Everybody feels the lure of buy-to-let at some point in their lives – even I did, once. The British have a hankering to own bricks and mortar, and the residential property market has been one of the best performing investments of the last 20 or 30 years.
A few years ago, I would have suggested investing in buy-to-let alongside a balanced portfolio of stocks and shares, but I wouldn’t suggest that today. The Treasury’s tax crackdown has taken the joy out of buy-to-let, and replaced it with endless pain.
First, investors are marked out by paying a 3% stamp duty surcharge, adding thousands to the purchase price. They have also seen their wear-and-tear allowances diminished. Worst of all, they can no longer claim higher rate tax relief on their mortgage interest payments, even if they are higher rate taxpayers themselves.
On the attack
Add to that a raft of ever-tighter regulations, including new rules covering houses in multiple occupation (HMO) and evictions, changes to energy efficiency measures and more potential horrors on the way, including three-year tenancies, and I can’t see why people would bother. The Government is wilfully destroying the buy-to-let market, and a Labour government would be even more aggressive.
We are even seeing the rise of the buy-to-let landlord prisoner, trapped in overpriced mortgages because they cannot meet lenders’ tough new affordability testing.
Looking for trouble
Then you have all the bother of finding the right property, doing it up, advertising for tenants, chasing deposits, signing contracts, doing inventories and dealing with any emergencies, and finding new tenants when they leave.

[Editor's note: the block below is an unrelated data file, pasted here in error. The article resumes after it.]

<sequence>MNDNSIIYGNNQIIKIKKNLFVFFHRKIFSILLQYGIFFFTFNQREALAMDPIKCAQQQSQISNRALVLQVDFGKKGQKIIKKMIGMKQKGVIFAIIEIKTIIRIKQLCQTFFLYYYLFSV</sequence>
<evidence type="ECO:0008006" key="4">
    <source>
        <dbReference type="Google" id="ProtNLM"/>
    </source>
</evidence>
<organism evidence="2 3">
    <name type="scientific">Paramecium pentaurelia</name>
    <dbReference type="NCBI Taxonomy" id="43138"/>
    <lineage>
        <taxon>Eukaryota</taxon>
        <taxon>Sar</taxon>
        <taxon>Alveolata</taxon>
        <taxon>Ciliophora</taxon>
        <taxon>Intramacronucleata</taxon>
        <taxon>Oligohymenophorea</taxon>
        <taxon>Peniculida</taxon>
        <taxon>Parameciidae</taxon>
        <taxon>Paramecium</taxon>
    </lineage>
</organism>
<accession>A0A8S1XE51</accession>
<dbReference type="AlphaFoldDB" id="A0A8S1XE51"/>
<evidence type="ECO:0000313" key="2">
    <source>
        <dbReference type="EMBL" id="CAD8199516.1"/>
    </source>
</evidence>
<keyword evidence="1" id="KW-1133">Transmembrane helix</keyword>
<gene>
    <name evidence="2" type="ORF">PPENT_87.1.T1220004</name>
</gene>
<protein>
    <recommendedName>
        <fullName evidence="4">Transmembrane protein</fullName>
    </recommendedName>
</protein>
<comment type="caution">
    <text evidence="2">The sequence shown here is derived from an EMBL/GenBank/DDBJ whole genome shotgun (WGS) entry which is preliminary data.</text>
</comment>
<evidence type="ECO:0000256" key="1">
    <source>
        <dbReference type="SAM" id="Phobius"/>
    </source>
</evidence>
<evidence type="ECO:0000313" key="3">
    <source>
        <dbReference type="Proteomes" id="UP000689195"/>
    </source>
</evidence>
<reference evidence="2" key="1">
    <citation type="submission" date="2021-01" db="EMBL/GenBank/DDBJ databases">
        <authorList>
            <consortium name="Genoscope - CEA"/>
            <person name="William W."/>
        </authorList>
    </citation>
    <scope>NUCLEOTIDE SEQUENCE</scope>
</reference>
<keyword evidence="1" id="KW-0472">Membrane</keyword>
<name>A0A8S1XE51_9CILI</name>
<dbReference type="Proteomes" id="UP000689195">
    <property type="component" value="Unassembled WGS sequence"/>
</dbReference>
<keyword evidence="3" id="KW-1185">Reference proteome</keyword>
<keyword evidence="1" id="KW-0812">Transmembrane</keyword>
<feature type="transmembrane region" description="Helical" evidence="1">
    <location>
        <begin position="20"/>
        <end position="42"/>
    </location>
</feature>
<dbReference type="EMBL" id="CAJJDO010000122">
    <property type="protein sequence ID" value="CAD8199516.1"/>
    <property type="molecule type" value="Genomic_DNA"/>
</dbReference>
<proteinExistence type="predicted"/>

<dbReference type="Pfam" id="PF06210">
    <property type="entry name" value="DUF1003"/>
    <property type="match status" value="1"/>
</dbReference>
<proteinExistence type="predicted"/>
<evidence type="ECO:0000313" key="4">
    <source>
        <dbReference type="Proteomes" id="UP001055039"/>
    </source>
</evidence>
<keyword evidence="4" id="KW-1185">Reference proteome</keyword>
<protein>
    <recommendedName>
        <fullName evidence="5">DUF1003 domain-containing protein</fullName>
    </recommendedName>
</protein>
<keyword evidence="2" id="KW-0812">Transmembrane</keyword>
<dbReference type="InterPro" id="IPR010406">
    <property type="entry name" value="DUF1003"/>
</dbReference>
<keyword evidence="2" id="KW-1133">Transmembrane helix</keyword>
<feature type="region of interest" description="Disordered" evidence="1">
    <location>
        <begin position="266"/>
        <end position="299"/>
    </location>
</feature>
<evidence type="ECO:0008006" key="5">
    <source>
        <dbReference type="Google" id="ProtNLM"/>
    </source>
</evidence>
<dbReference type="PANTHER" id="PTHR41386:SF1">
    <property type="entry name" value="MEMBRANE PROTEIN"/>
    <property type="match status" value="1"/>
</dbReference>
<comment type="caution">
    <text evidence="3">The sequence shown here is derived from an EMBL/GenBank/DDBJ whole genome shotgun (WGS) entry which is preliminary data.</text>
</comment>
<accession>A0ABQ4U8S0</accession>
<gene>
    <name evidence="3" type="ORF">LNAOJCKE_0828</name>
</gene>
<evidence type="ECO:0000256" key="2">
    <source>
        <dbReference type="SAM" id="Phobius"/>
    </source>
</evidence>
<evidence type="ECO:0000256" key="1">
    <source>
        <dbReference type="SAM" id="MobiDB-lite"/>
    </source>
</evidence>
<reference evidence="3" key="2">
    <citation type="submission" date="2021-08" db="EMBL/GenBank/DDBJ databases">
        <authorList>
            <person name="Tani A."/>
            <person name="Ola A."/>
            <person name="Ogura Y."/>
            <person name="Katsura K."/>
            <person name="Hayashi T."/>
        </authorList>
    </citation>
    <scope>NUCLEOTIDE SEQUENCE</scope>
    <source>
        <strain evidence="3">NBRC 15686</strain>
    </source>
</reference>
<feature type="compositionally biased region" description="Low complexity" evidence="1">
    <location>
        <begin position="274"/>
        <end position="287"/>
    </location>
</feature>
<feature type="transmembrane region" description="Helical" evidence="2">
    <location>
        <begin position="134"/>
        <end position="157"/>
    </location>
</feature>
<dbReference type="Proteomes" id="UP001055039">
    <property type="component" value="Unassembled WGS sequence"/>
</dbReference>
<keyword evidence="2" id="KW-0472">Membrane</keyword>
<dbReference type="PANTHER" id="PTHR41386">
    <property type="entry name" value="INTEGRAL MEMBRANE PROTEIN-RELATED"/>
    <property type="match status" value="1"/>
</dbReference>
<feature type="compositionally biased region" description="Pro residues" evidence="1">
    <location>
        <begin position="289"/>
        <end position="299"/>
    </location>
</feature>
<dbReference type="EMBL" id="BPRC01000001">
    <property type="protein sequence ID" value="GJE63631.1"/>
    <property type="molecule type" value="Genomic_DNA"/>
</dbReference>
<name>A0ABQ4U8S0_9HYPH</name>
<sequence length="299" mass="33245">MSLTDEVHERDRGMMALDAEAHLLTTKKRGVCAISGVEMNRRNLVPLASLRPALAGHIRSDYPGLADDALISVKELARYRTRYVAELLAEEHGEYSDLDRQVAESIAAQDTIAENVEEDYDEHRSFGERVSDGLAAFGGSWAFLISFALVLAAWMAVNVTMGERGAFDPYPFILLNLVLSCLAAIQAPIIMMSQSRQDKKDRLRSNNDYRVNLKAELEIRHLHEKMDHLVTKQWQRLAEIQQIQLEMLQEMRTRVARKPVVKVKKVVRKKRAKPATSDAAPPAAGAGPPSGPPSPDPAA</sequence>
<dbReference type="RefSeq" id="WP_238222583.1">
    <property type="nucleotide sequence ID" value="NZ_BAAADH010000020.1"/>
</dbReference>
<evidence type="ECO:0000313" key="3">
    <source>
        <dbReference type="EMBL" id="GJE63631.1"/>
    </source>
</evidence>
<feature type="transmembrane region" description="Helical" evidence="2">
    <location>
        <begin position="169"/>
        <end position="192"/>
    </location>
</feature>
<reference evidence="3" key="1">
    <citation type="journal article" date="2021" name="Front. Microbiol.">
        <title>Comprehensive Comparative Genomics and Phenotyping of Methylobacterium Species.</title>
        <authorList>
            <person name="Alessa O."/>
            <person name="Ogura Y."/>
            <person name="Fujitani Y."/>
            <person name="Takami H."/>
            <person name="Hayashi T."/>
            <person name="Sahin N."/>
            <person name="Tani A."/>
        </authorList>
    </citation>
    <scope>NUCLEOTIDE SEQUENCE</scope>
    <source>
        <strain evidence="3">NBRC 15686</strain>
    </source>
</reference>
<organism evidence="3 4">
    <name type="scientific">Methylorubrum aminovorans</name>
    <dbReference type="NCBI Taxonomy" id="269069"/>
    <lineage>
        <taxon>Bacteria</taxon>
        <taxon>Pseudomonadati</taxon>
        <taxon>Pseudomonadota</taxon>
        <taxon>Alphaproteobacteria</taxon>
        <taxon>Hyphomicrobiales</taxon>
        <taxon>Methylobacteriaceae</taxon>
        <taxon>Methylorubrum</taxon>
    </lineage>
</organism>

Do you really need all this when you can trade shares in an online dealing account for around a tenner, while avoiding thousands of pounds in stamp duty, estate agency, conveyancing and mortgage arrangement fees?
You can also trade shares in seconds, whereas buying and selling property can take months. In a downturn, you might not sell it at all.
Joy of tax
If you invest via your stocks and shares ISA allowance, you escape all income tax and capital gains tax on your returns. Buy-to-let landlords can only dream of a benefit like that. In fact the only advantage property retains is gearing, because when you take out a buy-to-let mortgage you are borrowing money to invest, leveraging up your returns.
Most newbie investors focus on the FTSE 100 and understandably so, as the index tracks the country’s 100 largest companies. However, spare a thought for the FTSE 250, which covers the next 250 companies size-wise, and gives you exposure to faster-growing medium-sized stocks.
Over the last five years, the FTSE 250 has outperformed, with the low-cost unit trust tracker HSBC FTSE 250 Index returning 37% against 27% from the HSBC FTSE 100 Index. Both funds have no upfront costs and ongoing fees of just 0.28% and 0.17% respectively.
I don’t know why anybody would bother with buy-to-let when they can buy funds like those two quickly and easily, or top investment trusts like these two.
harveyj has no position in any of the shares mentioned. The Motley Fool UK has no position in any of the shares mentioned. Views expressed on the companies mentioned in this article are those of the writer and therefore may differ from the official recommendations we make in our subscription services such as Share Advisor, Hidden Winners and Pro. Here at The Motley Fool we believe that considering a diverse range of insights makes us better investors.